Common painkillers 'could increase heart failure risk'

Common painkillers 'could increase heart failure risk'

Some common painkillers could lead to an increased risk of heart failure, according to experts. Certain painkillers that are commonly used by millions of people throughout the UK could be putting them at risk of heart health problems.

NSAIDs - which stands for non-selective non-steroidal anti-inflammatory drugs - can increase the chances of developing heart problems resulting in hospital admittance. This includes over-the-counter options like ibuprofen.

Other studies have found a link between this type of drug and abnormal heart rhythm, as well as a higher risk of suffering a heart attack or stroke following regular use. Continued abnormal heart rhythm can result in heart failure, meaning that even slight changes in heart function can be a warning sign.

This type of drug, along with selective COX-2 inhibitors, which are a subgroup of anti-inflammatories, are commonly used as a pain control method and to reduce inflammation. They are both commonly taken by those suffering with ailments like arthritis, which is a common ailment that affects older people who may already be at risk of heart problems.

The study - which was published in the British Medical Journal - looked at data for 10 million people from the UK, Germany, Italy and the Netherlands who use NSAIDS and started their treatment between the years 2000 and 2010. In total, the group had 92,163 hospital admissions specifically for heart failure.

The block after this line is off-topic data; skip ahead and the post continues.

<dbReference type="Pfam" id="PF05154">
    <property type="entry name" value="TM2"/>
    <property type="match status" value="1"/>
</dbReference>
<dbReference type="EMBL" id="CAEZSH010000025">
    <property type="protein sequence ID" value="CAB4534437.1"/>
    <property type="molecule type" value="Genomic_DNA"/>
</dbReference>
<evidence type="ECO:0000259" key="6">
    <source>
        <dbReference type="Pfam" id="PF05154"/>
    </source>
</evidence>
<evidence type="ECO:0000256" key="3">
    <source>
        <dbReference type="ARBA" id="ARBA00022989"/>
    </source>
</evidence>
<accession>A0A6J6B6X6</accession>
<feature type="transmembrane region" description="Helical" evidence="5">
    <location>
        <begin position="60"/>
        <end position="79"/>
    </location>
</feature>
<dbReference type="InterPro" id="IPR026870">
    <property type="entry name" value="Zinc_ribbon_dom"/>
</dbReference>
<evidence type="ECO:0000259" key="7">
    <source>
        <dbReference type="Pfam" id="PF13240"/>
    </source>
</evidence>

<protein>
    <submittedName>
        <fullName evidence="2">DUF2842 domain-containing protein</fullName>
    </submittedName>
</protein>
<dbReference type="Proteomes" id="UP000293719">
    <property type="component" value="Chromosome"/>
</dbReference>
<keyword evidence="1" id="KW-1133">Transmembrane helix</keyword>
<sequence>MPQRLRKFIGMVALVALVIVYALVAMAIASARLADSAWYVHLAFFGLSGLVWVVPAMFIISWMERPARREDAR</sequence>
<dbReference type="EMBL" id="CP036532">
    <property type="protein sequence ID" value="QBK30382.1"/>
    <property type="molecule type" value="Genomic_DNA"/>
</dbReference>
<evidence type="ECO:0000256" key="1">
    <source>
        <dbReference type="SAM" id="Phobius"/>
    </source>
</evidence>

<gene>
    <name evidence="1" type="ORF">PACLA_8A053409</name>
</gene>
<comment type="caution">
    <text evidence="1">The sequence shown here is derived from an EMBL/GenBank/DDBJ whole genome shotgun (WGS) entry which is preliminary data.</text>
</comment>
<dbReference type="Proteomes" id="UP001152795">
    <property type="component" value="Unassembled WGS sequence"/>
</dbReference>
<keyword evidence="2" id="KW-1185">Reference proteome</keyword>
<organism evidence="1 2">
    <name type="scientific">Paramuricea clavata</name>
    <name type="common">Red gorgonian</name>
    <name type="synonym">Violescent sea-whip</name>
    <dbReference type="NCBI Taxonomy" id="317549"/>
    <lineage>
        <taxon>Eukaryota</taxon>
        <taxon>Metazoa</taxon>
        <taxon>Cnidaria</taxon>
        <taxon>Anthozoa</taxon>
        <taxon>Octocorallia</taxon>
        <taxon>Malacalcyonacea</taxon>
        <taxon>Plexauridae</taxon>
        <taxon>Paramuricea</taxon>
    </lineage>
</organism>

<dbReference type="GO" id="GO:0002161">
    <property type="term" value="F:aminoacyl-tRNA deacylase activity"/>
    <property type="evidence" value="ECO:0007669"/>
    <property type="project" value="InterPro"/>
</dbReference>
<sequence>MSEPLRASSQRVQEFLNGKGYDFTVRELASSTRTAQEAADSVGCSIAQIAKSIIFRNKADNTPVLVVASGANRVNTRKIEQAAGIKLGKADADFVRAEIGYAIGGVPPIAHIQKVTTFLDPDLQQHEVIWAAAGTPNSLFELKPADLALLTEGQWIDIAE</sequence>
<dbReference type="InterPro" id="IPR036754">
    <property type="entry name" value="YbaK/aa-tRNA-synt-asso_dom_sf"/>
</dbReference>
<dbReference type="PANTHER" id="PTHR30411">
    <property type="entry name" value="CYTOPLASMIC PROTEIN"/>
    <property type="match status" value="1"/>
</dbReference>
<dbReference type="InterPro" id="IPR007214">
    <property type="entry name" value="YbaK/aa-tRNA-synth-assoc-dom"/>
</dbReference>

Those who had taken any form of NSAID within 14 days experienced a 19 per cent higher risk of heart failure leading to hospital admission when compared to those who had used the drugs at any point in the past.

Overall, hospital admission for the treatment of heart failure was found to be more likely for seven NSAIDs: ibuprofen, naproxen, indomethacin, piroxicam, ketorolac, nimesulide and diclofenac. It was also increased when people took two COX-2 inhibitors: rofecoxib and etoricoxib. Hospital admission risks went from 16 per cent for naproxen up to 83 per cent ketorolac.

According to the researchers, the use of etoricoxib, piroxicam, indomethacin, diclofenac and rofecoxib at high doses doubled the risk of heart failure leading to hospital admission. However, they said that these findings should be interpreted carefully.

Medium doses of etoricoxib and indomethacin were found to result in an increased risk of heart problems. However, researchers did not find any evidence to suggest that commonly used doses of celecoxib led to an increased risk of heart failure.

The researchers stated that their study "offers further evidence that the most frequently used individual traditional NSAIDs and selective COX 2 inhibitors are associated with an increased risk of hospital admission for heart failure. Moreover, the risk seems to vary between drugs and according to the dose."

This study suggests that more care may be needed when it comes to over-the-counter medications, as the fact that NSAIDs are so widely available gives the impression that they are entirely safe. Many people use this form of drug as a common painkiller for any number of ailments, but the study's results show that this may not be the best practice, particularly for those who are already at risk of heart failure.